A series of Christian reflections on the application of biblical principles to the art of living.
Whatever community we have in mind, questions arise and abound…
How do we honor – acknowledge and respect – our personhood, our individual beingness, and that of all those with and around us?
How do we lend assistance to others, for all need help from time to time, without usurping their responsibility for themselves?
How do we allow others to assist us without relinquishing our responsibility for ourselves?
How do we deal reasonably and fairly with those who, to us, seem to be quite willing to abdicate their self-care with an intention, however conscious or unconscious, that we will shoulder their burdens more fully?
How do we deal reasonably and fairly with the child or adult, the daughter or son, the spouse or partner, the relative or friend, the compeer or acquaintance, the member of whatever our affiliative groups who, in our view, irresponsibly acts up and irrepressibly acts out, leaving undone those things which ought to have been done and doing those things which ought not to have been done, and seems to be unaware of (or perhaps, all too aware, but insensitive to) the effect of his or her words and actions on others?
I have no ready or easy answers to these questions. However, a key to the beginning of a response, I believe, rests in our wrestling with the whole of the verse: Bear one another’s burdens and, in this way, you will fulfill the law of Christ (Galatians 6.2; my emphasis).
Here, I perceive a paradox at the core of our human nature. We can “fulfill the law of Christ,” that is, in one interpretation, become individually fully human as God has created us, in part, only as we give ourselves to others. Jesus gave voice to this conundrum, saying, “Those who want to save their life will lose it, and those who lose their life for my sake will find it” (Matthew 16.25).
Selfishness, by which we seek to have and to hold for ourselves, makes our lives a small package of dwarfed human personality and diminished human possibility. Selflessness, by which we seek to give ourselves away for the sake of others, makes for a larger life; for them and for us. A life characterized by heightened awareness of the fullness of the human condition, through sharing in the joys and sorrows of others, and a deepening acceptance of ourselves through the experience of embracing (and allowing ourselves to be embraced by) the joys and sorrows of our own lives.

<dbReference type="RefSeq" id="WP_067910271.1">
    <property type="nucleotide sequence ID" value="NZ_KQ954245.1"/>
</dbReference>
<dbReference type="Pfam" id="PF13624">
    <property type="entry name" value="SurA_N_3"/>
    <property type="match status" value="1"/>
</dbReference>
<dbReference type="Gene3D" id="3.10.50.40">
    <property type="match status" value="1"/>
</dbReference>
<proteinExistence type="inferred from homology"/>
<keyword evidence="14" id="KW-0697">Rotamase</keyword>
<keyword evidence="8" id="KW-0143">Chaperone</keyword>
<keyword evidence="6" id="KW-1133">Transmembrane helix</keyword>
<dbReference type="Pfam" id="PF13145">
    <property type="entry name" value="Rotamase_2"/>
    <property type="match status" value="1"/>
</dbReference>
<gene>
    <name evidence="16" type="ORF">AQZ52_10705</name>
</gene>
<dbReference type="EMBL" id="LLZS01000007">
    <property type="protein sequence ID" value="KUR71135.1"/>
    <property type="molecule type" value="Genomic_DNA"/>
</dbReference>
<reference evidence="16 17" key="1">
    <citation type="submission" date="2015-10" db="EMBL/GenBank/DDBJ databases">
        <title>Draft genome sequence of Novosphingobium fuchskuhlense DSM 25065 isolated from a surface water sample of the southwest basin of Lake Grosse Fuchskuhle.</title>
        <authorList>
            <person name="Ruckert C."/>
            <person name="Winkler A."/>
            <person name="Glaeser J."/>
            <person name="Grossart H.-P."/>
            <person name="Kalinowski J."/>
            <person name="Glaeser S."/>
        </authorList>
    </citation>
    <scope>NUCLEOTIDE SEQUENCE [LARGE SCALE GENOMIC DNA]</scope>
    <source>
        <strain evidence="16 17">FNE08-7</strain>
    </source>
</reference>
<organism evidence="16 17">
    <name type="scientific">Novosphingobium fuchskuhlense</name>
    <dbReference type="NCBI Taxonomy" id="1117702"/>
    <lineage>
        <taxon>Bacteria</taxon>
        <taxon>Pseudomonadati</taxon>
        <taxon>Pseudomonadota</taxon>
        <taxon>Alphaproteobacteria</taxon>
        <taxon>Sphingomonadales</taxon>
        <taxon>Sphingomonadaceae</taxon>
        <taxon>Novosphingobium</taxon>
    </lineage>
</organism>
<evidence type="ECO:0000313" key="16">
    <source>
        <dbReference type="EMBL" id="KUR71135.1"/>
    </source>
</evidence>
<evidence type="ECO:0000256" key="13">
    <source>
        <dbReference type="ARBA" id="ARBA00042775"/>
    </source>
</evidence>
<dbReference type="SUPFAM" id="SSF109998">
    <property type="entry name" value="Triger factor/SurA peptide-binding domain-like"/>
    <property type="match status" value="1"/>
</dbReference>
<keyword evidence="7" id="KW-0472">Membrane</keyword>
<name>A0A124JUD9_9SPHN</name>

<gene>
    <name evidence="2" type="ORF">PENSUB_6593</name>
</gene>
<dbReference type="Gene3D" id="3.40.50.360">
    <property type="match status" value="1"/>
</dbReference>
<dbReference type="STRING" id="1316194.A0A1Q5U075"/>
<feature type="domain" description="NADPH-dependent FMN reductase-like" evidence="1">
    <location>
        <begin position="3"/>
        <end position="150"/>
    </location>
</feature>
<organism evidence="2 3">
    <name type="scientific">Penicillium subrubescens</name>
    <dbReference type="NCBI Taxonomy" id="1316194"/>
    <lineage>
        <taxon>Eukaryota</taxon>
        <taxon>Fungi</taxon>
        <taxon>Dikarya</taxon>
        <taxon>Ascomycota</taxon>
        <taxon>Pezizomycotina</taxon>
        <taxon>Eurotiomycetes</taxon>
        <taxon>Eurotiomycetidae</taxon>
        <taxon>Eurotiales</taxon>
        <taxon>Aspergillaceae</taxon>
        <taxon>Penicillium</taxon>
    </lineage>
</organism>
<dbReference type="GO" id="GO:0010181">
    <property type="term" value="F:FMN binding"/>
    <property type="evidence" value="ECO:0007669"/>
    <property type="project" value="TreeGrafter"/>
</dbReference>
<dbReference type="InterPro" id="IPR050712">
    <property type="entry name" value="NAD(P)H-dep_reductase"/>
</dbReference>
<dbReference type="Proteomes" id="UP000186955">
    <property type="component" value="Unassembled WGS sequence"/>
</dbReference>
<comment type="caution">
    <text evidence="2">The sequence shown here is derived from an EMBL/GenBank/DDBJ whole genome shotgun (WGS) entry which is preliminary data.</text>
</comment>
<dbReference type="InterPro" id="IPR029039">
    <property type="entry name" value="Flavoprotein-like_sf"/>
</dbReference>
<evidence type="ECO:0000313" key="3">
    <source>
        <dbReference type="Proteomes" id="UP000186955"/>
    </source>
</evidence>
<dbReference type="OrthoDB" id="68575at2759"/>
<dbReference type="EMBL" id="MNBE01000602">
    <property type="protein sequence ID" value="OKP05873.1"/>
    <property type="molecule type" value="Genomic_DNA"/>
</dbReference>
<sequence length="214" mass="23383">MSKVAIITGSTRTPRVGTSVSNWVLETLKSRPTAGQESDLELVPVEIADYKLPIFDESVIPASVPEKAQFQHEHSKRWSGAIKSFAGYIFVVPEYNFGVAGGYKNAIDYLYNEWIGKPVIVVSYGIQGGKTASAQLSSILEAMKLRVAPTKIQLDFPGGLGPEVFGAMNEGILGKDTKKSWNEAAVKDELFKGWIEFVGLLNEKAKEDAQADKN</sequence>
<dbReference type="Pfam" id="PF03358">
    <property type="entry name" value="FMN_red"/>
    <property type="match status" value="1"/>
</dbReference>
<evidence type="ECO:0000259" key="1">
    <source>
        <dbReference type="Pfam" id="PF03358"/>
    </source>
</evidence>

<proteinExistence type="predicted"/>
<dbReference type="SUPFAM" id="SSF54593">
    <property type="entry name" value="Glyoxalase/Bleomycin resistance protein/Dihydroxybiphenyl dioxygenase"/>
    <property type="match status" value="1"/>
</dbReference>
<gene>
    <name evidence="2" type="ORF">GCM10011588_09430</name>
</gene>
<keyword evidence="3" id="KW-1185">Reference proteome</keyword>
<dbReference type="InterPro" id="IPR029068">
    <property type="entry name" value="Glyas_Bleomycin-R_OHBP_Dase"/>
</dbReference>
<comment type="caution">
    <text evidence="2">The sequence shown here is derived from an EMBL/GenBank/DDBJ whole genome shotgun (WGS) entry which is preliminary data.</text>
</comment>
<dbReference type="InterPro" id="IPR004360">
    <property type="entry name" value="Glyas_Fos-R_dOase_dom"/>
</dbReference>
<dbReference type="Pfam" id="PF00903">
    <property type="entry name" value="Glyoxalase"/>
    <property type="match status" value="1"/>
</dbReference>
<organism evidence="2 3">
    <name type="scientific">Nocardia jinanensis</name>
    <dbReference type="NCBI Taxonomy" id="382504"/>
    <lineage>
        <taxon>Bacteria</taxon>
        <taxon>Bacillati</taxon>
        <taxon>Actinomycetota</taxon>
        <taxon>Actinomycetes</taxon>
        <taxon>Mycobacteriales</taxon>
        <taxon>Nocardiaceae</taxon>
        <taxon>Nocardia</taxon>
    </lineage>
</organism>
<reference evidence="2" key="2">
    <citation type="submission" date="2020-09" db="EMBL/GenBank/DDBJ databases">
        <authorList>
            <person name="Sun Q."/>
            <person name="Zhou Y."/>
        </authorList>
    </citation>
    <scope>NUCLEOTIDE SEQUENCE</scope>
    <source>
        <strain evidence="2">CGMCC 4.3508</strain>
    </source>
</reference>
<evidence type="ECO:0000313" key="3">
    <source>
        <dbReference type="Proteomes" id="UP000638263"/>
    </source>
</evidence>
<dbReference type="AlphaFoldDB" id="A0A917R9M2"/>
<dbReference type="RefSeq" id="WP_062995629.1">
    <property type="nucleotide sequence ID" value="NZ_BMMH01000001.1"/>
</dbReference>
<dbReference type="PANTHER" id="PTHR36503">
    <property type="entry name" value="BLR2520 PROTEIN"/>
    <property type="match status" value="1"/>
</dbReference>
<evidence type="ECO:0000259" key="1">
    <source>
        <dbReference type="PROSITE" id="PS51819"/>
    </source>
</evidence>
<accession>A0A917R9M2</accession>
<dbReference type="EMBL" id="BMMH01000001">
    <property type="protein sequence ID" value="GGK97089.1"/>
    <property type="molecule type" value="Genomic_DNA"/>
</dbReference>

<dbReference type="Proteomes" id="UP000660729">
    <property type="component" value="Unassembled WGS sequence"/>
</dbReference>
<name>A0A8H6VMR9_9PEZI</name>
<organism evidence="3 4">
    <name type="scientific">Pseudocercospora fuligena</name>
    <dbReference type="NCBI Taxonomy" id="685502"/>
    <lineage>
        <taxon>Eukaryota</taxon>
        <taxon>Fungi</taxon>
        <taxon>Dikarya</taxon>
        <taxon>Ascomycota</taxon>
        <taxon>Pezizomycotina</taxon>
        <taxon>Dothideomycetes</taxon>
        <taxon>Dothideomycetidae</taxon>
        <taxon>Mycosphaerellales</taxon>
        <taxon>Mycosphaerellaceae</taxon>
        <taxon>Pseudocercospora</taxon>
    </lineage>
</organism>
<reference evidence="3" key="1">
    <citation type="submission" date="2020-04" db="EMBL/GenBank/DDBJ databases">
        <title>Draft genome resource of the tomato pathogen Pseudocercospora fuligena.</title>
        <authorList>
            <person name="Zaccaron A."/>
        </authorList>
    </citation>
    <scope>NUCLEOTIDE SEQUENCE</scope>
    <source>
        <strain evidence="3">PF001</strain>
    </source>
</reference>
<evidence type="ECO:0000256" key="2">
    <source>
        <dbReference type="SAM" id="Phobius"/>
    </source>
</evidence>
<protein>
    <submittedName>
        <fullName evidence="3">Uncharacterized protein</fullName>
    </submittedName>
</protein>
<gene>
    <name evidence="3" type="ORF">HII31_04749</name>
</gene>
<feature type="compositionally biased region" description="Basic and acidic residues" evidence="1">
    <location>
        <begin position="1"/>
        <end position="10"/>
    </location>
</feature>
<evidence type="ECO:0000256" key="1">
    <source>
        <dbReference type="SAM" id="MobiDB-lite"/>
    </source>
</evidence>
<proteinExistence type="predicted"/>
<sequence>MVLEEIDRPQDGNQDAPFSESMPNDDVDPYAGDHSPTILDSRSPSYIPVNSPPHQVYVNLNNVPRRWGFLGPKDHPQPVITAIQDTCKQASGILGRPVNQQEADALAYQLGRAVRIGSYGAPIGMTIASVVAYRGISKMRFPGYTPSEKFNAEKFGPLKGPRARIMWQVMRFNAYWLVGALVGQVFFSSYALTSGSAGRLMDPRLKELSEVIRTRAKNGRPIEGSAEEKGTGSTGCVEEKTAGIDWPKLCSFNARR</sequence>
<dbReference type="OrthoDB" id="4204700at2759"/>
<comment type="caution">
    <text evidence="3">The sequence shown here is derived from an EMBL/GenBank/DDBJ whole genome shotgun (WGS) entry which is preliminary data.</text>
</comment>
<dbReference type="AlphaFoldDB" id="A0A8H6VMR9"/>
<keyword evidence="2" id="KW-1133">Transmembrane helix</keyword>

More to come…
© 2021 PRA
2 thoughts on “To Bear or Not to Bear: That is the Question, Part 2 of 4”
I knew there’d be lots more questions!! Here’s what I’d say at the moment! When I am thinking of helping someone I always first ask myself, how will it make them feel if they offer help?? Will they think I’m trying to be helpful or that I think they are incapable of taking care of their own needs? I go to the next step after I answer that question especially if I know the person fairly well. I Can most of the time avoid being selfish because it’s the way I was raised yet there are times I want what I want when I want it. When it comes to my asking for help I will typically try to do everything myself UNLESS it’s something physical that I just can’t handle.
To bear or not to bear that truly is the question. I know during my life I’ve helped some people far too often and others I probably haven’t helped enough. So I think one of the questions for me also needs to be, why do I continue to help even when I shouldn’t??
Always, my dearest sister, there are questions.
I digress. As I’m wont to say, anyone can provide an answer. (For all that takes, at its basic level, is to repeat a word that previously had been heard. This is not to say, of course, that all answers are derivative, that is, coming from a source other than the one who offers a response to a question.) However, a question always, I believe, gives and yields more information about the questioner in terms of her/his interest, concern, need that any answer, no matter how apt or correct, can do.
So, again, always, there are questions. And, per my point, your closing question is most telling, most important for you. And the answer lies within you. I look forward to hearing from you, should you discern and desire to share your findings, what conclusion(s) you draw. For this business of giving-and-taking, offering-and-receiving one to, from, with another is an inescapable aspect of living in this world, which requires being in relationships of all kinds.